Subduction zones -- Northwest, Pacific, Tsunamis -- Northwest Coast of North America
Investigations of back-barrier, open-coastal plain settings have been used to establish minimum inundation distances of prehistoric tsunamis produced by great subduction zone earthquakes in the central Cascadia margin. Distinctive sand sheets were characterized at four localities within the central Cascadia margin, a shoreline distance of about 250 km. The sand sheets vary in thickness from 0.2 to 25 cm. They thin in the landward direction and consist of well-sorted beach sand that fines upsection. Many of the sand sheets include capping layers of organic-rich detritus, as well as assimilated mud rip-up clasts and soil litter. Marine diatoms and bromine (i.e., marine tracers) were used to confirm marine surge origins for the anomalous sand sheets. Radiocarbon dating of the sand sheets demonstrates correspondence with reported great Cascadia earthquake events at 0.3, ~1.1, ~1.3, ~1.7, and ~2.5 Ka. One sand sheet mapped at all four localities is dated at 600-950 calibrated radiocarbon years before present. This interpreted paleotsunami event does not correspond to a central Cascadia rupture, so it is tentatively assigned to a far-field source. Minimum overland inundation distances of the near field (Cascadia tsunami) at the four study localities range from 0.3 to 1.3 km, with a mean inundation for all sand sheets of 0.5 km.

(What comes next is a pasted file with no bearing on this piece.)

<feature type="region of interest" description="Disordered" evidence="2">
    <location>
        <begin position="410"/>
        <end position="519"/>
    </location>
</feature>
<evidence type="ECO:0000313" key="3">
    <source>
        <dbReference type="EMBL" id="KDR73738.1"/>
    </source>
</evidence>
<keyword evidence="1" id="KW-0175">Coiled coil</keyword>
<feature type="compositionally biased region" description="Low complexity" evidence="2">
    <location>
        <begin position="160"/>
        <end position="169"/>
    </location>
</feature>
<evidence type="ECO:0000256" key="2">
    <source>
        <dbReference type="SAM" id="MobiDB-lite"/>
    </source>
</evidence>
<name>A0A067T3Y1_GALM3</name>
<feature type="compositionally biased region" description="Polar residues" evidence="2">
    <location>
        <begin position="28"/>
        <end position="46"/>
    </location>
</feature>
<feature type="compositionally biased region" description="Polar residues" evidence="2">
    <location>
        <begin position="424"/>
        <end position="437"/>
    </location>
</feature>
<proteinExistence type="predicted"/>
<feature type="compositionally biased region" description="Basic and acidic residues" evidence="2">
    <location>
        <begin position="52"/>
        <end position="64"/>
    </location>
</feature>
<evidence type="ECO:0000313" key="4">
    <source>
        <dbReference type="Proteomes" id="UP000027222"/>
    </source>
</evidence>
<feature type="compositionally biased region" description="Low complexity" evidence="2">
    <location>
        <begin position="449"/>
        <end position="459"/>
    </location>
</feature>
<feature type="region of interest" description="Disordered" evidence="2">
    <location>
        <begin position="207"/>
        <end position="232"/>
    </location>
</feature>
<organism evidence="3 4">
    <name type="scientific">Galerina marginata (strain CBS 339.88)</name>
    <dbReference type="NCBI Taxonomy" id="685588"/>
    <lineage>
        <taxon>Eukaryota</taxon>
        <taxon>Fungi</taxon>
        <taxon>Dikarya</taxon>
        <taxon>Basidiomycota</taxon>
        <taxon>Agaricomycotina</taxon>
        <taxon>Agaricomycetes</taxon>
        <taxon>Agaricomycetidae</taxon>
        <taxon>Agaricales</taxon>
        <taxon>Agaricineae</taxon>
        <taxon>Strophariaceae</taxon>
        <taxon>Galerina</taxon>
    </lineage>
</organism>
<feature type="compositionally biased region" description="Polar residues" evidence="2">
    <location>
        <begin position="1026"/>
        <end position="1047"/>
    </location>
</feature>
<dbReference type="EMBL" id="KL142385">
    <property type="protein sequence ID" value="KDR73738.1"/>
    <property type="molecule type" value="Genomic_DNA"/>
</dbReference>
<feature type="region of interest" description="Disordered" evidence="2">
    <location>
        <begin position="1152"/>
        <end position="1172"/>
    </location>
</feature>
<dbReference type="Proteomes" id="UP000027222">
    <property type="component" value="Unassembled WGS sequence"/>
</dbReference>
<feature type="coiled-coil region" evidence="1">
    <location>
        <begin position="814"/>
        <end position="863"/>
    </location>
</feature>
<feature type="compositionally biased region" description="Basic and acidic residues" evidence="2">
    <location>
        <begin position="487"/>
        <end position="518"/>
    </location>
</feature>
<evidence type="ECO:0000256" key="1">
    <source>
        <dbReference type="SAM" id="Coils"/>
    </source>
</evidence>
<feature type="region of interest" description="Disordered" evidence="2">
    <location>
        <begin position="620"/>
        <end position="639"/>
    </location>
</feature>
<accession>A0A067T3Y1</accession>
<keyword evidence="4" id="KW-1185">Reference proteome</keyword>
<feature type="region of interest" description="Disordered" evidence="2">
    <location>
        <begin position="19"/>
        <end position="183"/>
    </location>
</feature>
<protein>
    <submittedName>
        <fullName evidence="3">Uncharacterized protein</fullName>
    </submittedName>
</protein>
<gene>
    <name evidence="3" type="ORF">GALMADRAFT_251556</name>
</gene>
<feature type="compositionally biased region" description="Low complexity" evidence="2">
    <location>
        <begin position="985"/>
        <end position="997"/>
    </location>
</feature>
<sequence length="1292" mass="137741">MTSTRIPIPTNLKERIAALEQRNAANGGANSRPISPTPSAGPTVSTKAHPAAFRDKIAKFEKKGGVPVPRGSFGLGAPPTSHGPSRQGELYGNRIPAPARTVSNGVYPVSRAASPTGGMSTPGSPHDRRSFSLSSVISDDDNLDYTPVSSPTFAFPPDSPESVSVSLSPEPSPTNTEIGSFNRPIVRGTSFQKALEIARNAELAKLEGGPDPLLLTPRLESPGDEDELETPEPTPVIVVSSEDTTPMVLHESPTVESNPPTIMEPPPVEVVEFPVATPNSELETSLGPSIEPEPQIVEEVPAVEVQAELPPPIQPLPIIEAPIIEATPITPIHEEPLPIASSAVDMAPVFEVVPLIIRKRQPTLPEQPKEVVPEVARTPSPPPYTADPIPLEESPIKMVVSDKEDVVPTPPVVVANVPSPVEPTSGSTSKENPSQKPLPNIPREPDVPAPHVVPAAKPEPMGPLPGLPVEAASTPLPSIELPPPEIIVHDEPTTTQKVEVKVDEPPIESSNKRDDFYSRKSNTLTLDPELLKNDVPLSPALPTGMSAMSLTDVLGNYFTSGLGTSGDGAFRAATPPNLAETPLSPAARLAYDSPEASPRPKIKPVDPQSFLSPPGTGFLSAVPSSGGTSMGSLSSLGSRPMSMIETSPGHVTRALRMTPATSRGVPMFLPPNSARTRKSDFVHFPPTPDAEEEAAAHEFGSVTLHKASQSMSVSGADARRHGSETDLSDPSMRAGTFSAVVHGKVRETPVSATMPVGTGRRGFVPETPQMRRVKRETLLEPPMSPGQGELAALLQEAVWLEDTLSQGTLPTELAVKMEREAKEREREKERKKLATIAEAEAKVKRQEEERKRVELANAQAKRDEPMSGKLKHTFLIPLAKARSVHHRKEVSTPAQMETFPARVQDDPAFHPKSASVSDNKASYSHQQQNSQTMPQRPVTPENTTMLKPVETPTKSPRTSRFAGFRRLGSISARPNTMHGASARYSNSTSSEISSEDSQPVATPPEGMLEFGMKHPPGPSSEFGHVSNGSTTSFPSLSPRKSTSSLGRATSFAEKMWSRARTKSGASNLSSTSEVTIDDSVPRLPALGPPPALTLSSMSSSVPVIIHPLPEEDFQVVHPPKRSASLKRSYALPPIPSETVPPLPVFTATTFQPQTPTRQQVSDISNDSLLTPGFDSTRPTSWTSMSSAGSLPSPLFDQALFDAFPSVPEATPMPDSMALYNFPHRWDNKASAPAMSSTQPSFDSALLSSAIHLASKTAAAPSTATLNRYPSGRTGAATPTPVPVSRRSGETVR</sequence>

Schlichting, R. B., & Peterson, C. D. (2006). Mapped Overland Distance of Paleotsunami High-Velocity Inundation n Back-Barrier Wetlands of the Central Cascadia Margin, U.S.A. Journal Of Geology, 114(5), 577-592.